Egnor commented on Myers' statements. Myers responded and essentially argued that treating the unborn like human beings devalues other human beings. Interestingly, although he's a biology professor, Myers didn't provide a single scientific argument for why the unborn aren't human beings. He provided a photo of an egg being fertilized and what I believe is a human embryo alongside a photo of a group of young women. He concluded,
Maybe when Egnor graduates to something beyond the 101 level, he'll learn that human cells are not equivalent to a full human life. An "unborn child" (what a silly euphemism!) is not suddenly a person at conception: development is a gradual process of epigenesis, in which information and complexity expand over time, and the person does not form in an instant. There is no black-and-white boundary between non-personhood and personhood — it's an arbitrary line drawn in a continuum.Note how Myers can't seem to separate the biological question (is the unborn a human being?) from the philosophical question (is the unborn a person?).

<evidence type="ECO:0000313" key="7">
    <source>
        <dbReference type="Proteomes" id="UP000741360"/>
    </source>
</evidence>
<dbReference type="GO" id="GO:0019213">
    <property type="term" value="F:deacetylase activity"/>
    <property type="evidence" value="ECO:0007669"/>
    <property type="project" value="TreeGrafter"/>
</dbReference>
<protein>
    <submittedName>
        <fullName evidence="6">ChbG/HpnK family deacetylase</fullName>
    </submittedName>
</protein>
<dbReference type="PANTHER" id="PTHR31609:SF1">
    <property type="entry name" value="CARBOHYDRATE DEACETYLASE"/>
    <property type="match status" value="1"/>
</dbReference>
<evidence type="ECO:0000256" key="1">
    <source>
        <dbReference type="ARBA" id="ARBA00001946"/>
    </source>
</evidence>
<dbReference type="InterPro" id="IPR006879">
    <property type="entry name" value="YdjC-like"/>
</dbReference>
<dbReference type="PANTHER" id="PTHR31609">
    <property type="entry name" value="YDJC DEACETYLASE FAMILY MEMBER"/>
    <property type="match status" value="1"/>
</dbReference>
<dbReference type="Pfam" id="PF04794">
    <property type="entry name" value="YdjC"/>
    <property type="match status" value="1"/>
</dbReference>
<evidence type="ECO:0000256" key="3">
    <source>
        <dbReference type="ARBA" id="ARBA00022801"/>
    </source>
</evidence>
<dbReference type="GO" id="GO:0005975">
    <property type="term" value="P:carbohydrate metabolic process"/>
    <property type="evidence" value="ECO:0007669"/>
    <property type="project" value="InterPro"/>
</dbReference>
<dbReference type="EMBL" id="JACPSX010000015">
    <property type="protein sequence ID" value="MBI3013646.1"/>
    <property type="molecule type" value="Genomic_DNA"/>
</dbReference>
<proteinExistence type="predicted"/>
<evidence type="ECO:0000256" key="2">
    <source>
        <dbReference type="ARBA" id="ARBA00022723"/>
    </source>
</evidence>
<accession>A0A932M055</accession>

Egnor posted a response in which he attempts to separate the above questions and see what criteria Myers believe instills human beings with the right to life.
Myers asserts that personhood is a continuum, and that some human beings on that continuum are not persons with the right to life, and some are. What is the inflection point? What minimal characteristic(s) of a human being entitle that human being to a right to life? Please note that I am not asking about age (28 weeks of gestation, full term infant, etc), but rather about the characteristics of a human being at a particular age that represent the threshold for the right to life.
To reiterate, here's my view:
The right to life depends only on being human.
So here's my question for Myers:
What characteristic(s) must a human being have (awareness, rationality, independent existence, etc) for that human being to have a right to life?